Rabbi Chanina the son of DosaPirkei Avot 3:9
I used to belong to a Synagogue where no one seemed to smile or nod at one another in the hallways. What sense of community was that, I wondered? Smiling at another human being acknowledges their existence, establishes a connection and makes the World a better place. Such acts of loving kindness play an important role in Judaism since early rabbinic times.
Pirkei Avot (Ethics of the Fathers) is a tractate of the Mishna that details the Torah’s views on ethics and interpersonal relationships. “The world stands on three things: Torah, the service of God, and deeds of loving-kindness,” said Shimon the Righteous (313 BCE) in Pirkei Avot 1:2. In 1:15, Shammai (1st century BCE sage) said “Receive [greet] every person with a pleasant countenance.” Rabbi Abraham Grodzinski (1883-1944) allegedly spent hours practicing his smile in front of a mirror and worked for two years on greeting others pleasantly, even during the darkest days of the Holocaust. Interestingly, practicing acts of loving kindness is distinct from, and godlier than charity (giving to the poor.)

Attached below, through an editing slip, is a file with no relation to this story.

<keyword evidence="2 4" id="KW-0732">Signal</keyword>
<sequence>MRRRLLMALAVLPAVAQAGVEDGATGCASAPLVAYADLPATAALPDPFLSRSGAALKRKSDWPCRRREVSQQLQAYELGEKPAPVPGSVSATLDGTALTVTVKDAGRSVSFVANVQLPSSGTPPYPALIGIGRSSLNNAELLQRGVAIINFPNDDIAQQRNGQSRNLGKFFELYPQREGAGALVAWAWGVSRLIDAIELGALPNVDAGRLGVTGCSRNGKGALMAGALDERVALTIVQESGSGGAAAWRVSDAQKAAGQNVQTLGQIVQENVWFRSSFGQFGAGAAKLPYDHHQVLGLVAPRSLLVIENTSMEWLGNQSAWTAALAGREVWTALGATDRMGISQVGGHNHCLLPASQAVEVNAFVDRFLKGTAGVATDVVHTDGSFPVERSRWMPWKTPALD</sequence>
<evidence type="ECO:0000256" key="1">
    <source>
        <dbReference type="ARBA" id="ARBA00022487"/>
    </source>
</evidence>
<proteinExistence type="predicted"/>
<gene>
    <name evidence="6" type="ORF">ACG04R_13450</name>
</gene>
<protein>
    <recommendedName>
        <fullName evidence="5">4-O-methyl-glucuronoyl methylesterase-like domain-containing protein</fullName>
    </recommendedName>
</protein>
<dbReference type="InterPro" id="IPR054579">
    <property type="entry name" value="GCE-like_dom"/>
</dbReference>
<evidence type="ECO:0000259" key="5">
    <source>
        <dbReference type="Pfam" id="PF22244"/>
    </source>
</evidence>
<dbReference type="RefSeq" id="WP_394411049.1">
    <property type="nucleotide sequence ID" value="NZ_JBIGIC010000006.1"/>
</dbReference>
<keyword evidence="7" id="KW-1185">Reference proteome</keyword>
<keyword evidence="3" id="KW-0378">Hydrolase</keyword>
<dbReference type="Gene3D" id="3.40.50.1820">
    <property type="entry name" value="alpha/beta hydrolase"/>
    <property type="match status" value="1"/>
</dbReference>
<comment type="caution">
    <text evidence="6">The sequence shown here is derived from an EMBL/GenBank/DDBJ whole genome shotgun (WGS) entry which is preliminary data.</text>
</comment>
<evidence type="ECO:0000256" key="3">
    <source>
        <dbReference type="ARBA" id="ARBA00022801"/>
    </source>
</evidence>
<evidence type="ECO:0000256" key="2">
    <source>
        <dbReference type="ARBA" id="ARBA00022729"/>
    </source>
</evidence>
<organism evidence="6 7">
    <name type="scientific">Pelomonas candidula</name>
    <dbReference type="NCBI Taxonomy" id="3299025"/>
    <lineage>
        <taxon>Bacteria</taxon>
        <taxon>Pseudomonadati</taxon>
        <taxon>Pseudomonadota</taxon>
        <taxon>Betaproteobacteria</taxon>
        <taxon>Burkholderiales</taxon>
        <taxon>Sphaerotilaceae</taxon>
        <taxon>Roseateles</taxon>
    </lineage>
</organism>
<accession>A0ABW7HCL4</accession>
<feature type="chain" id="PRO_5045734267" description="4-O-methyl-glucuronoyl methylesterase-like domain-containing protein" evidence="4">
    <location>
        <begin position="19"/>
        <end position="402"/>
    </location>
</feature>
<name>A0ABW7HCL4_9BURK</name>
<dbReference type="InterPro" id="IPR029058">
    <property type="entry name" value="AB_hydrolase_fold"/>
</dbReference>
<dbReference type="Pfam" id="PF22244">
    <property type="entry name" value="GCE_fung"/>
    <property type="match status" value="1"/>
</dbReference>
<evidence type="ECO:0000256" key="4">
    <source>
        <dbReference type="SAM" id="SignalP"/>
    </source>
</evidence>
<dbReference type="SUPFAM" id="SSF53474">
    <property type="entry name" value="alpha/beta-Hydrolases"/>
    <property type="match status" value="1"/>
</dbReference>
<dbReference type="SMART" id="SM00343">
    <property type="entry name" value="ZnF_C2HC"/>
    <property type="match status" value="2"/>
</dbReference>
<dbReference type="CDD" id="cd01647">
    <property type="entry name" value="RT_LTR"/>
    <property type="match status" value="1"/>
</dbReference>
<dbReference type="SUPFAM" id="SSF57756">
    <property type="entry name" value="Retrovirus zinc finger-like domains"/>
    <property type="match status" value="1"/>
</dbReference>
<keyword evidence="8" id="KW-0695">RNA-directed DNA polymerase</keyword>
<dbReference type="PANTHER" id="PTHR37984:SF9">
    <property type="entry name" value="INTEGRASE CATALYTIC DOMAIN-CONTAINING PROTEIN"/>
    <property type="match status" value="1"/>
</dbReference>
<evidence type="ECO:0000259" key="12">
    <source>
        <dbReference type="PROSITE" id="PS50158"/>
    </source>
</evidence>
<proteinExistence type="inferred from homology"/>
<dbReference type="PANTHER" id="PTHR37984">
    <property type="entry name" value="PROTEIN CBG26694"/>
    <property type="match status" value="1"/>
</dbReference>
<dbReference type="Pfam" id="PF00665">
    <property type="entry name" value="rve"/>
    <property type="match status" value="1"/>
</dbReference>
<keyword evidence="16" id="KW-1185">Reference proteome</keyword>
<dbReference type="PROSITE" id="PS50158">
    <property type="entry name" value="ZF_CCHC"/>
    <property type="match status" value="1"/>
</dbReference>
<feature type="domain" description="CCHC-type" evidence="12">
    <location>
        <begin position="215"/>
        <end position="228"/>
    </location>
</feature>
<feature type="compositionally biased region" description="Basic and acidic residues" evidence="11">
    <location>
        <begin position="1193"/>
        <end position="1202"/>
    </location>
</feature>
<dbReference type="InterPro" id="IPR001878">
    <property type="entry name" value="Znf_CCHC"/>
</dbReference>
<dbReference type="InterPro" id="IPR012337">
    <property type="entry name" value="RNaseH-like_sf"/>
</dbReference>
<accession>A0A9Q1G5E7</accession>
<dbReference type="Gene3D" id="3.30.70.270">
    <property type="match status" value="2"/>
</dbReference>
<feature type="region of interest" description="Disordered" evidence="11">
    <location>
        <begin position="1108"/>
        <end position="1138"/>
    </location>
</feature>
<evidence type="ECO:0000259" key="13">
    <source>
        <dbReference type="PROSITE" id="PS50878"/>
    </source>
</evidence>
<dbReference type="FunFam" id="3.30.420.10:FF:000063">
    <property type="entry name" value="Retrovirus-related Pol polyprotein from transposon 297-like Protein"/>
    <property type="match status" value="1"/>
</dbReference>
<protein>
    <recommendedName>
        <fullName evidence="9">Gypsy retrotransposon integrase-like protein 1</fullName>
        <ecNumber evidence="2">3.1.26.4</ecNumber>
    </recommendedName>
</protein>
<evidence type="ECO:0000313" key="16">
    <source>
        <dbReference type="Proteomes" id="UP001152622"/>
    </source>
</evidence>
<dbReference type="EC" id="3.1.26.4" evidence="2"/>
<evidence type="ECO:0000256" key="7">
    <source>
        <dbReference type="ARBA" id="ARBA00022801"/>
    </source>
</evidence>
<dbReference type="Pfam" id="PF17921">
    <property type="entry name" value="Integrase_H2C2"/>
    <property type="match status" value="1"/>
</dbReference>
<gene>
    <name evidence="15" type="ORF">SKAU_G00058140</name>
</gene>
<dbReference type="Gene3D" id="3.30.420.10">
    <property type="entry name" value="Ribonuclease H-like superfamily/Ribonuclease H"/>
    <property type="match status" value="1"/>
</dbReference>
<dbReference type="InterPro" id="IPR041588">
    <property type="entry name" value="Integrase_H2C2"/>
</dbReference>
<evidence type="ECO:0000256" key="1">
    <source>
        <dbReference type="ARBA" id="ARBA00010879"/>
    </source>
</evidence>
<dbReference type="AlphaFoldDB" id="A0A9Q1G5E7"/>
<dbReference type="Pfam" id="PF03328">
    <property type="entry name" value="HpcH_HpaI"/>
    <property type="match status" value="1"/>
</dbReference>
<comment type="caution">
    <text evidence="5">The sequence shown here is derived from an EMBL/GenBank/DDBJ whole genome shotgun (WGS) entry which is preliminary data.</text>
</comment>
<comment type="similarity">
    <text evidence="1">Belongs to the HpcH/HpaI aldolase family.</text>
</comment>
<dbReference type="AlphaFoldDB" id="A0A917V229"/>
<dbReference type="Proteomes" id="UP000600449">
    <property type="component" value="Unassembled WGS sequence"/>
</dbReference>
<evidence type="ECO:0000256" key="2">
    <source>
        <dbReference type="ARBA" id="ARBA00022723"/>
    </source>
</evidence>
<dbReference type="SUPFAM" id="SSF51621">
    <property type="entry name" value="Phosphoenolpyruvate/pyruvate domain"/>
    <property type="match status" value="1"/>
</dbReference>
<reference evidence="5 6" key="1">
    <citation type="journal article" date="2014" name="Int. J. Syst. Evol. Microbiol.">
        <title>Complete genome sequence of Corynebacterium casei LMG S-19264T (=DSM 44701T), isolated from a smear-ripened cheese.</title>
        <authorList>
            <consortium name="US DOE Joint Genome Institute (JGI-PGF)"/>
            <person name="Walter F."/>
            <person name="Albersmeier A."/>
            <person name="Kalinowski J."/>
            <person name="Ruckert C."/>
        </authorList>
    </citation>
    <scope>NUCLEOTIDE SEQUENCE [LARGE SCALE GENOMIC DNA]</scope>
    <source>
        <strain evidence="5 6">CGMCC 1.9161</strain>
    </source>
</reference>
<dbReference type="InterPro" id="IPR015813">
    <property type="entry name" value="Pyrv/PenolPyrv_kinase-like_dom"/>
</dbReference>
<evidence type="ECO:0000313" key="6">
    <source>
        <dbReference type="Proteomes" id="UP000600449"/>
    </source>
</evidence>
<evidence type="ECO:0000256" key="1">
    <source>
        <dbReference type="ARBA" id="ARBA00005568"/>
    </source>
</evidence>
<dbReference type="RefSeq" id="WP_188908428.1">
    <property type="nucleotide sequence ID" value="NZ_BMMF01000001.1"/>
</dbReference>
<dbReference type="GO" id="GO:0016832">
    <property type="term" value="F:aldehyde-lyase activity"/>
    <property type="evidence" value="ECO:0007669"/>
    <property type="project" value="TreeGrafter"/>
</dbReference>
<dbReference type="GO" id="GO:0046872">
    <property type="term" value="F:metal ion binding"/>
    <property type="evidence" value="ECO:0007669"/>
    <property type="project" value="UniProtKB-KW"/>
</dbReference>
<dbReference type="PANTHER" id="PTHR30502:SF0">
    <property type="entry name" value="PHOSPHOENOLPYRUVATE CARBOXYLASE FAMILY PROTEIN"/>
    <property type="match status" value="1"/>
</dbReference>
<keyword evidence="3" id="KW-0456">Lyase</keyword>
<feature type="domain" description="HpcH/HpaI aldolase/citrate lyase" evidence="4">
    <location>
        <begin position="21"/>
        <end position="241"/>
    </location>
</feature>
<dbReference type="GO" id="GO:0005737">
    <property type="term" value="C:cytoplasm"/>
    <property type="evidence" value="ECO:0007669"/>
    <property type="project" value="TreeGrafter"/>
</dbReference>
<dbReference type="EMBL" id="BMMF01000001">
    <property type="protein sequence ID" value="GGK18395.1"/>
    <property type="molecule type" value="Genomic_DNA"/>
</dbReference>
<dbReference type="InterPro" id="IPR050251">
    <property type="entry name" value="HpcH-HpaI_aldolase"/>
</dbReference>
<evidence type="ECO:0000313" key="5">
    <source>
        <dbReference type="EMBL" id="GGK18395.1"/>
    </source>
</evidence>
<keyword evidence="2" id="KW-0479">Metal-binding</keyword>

Smiling is a simple but effective way to “heal the World” (tikkun olam in hebrew.)